The European Parliament is calling for a ban on caged animal farming, after voting overwhelmingly in favour to end the practice.
The idea originally came from a European Citizens' Initiative that was started in September 2018, which has so far gathered nearly 1.4 million signatures in at least 18 member states in support of animal welfare.
Olga Kikou, Head of Compassion in World Farming EU and one of the citizens leading the ‘End the Cage Age’ petition told Euronews that some animals never leave their cages during their lifetime.
"We have estimated, and this is a very conservative number, that over 300 million animals, farmed animals, spend most of their life or their entire life in cages in Europe, every year."
Farmers and producers are following the debate with interest, as well as some apprehension.
If a ban did happen, a review of how farms are developed would be required, which could cost millions according to Pekka Pesonen, Secretary-General of the organisation that represents the industry, Copa Cogeca.
"These investments can easily cost hundreds of thousands of euros, if not millions...we are talking about major investments that you simply cannot just decide on how to go forward, on your decision. This is very much about the bank manager that actually is calling the shot, what you can do and what you cannot do," Pesonen told Euronews.
Copa Cogeca wants to work with the European institutions, but it feels that it doesn't have answers to every question, including the length of any transition period or the amount of financial aid that would be needed.
It also takes a dim view of the fact that the request is too vague and doesn't take into account the major differences in producing across the industry.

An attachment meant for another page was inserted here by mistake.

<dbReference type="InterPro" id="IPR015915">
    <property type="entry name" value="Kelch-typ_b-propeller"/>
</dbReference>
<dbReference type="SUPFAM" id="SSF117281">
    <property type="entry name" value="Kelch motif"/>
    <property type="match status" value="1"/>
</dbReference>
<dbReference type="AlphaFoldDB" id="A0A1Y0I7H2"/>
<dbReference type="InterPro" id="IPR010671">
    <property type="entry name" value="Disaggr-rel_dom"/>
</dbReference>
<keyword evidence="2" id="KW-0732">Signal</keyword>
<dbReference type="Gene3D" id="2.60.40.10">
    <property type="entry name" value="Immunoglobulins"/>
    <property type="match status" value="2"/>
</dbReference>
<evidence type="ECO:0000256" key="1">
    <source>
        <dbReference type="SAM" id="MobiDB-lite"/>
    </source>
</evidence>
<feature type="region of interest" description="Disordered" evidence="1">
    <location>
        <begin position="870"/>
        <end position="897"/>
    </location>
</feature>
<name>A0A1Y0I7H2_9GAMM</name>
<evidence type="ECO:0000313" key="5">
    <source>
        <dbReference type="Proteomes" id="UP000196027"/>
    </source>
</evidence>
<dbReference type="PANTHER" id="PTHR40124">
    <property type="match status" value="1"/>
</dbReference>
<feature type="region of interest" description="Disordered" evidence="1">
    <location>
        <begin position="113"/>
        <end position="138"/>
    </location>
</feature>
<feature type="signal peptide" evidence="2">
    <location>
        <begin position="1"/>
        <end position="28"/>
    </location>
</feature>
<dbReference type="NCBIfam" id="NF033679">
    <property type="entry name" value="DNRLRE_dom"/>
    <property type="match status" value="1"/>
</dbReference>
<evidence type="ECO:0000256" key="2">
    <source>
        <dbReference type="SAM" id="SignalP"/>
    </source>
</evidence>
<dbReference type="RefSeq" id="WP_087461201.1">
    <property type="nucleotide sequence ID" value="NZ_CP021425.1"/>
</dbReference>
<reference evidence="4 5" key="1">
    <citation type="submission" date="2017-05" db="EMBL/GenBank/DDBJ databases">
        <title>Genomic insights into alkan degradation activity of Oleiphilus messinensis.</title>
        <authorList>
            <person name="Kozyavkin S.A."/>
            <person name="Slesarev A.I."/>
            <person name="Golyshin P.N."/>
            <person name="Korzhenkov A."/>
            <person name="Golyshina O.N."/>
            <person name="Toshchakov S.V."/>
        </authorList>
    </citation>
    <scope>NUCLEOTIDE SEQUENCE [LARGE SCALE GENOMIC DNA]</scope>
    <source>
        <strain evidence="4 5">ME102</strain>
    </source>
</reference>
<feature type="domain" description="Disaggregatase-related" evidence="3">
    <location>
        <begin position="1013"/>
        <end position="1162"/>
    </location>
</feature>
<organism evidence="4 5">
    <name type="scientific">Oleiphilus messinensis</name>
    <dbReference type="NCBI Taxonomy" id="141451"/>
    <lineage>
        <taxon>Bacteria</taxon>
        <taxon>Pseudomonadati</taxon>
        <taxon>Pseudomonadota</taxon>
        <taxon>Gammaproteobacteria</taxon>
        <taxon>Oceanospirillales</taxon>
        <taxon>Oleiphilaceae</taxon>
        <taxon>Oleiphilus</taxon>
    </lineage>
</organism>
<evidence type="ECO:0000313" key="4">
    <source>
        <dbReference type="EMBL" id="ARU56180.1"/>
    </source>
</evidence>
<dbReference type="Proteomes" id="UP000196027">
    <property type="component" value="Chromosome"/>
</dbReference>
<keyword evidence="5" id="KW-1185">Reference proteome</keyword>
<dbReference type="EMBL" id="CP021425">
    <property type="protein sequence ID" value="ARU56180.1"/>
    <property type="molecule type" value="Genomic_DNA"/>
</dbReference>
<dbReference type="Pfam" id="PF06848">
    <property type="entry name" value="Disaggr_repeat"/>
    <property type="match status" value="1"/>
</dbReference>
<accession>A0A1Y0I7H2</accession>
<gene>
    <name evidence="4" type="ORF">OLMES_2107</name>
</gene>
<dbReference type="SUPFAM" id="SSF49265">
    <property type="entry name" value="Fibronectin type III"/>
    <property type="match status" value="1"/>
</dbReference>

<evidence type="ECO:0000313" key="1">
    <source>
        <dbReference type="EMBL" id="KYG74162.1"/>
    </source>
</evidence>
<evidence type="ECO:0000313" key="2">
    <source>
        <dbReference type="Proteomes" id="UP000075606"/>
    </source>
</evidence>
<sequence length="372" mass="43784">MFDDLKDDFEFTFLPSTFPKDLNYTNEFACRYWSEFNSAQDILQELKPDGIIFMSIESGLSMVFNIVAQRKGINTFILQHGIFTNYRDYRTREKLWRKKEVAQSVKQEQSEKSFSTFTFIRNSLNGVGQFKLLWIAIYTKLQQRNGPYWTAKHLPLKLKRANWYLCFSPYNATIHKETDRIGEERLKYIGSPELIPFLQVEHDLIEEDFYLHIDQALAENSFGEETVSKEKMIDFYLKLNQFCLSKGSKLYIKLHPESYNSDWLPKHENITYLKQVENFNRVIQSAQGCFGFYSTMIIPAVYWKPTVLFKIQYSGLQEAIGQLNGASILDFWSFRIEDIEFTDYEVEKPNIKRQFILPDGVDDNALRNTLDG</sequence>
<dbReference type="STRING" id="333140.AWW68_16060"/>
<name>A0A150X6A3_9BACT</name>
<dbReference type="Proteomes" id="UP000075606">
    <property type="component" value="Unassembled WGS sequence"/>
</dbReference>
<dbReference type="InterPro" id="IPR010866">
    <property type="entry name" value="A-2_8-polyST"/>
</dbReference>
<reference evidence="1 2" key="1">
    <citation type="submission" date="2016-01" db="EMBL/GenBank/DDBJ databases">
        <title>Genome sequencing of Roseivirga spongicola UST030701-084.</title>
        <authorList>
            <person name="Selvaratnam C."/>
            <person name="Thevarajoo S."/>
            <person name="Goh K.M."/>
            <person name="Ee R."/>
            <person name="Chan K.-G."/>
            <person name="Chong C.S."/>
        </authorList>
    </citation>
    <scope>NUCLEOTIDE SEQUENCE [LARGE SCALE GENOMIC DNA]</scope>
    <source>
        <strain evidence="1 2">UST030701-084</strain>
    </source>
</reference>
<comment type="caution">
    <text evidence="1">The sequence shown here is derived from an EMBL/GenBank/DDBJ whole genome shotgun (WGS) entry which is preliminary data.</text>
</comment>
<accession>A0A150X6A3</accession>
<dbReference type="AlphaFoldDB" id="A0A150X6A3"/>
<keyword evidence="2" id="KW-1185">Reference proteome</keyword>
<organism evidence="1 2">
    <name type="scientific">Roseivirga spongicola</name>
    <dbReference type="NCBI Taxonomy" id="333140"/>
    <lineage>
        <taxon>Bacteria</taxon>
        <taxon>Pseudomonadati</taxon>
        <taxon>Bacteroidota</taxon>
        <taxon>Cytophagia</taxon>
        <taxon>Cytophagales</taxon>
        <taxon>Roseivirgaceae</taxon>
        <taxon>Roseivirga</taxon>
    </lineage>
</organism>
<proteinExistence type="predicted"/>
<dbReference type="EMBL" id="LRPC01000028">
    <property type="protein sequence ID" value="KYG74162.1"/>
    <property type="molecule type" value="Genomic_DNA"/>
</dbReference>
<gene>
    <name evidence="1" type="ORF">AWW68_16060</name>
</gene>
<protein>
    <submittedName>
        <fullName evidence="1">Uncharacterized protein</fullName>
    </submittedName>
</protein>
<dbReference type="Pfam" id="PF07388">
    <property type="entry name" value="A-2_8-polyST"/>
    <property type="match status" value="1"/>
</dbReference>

"What goes in the South of Europe is probably not the same as in the North of Europe. In my native Finland, we have down to 30, minus 30 degrees temperatures. So it's obvious for all of us that animals have to be in an enclosure to protect them from the elements. These adaptations, sectorial and specific production conditions are completely missing from the initiative," Pesonen said.
The organisation also points out that the disappearance of cages in the farm sector could increase production costs.
But Kikou and other animal rights activists say that this initiative is part of the Commission's Farm to Fork Strategy, which aims to reduce the environmental and climate impact of producing.
"With cage farming and moving away from cage farming, we hope that we will move to a more sustainable animal agriculture. And last but not least, we are absolutely certain that moving away from cage farming is very much in line with the Farm to Fork Strategy that this Commission endorses," Kikou told Euronews.
The vote by MEPs calls on the Commission to carry out an evaluation study, including how a possible transition period would work and be ready for implementation by 2027.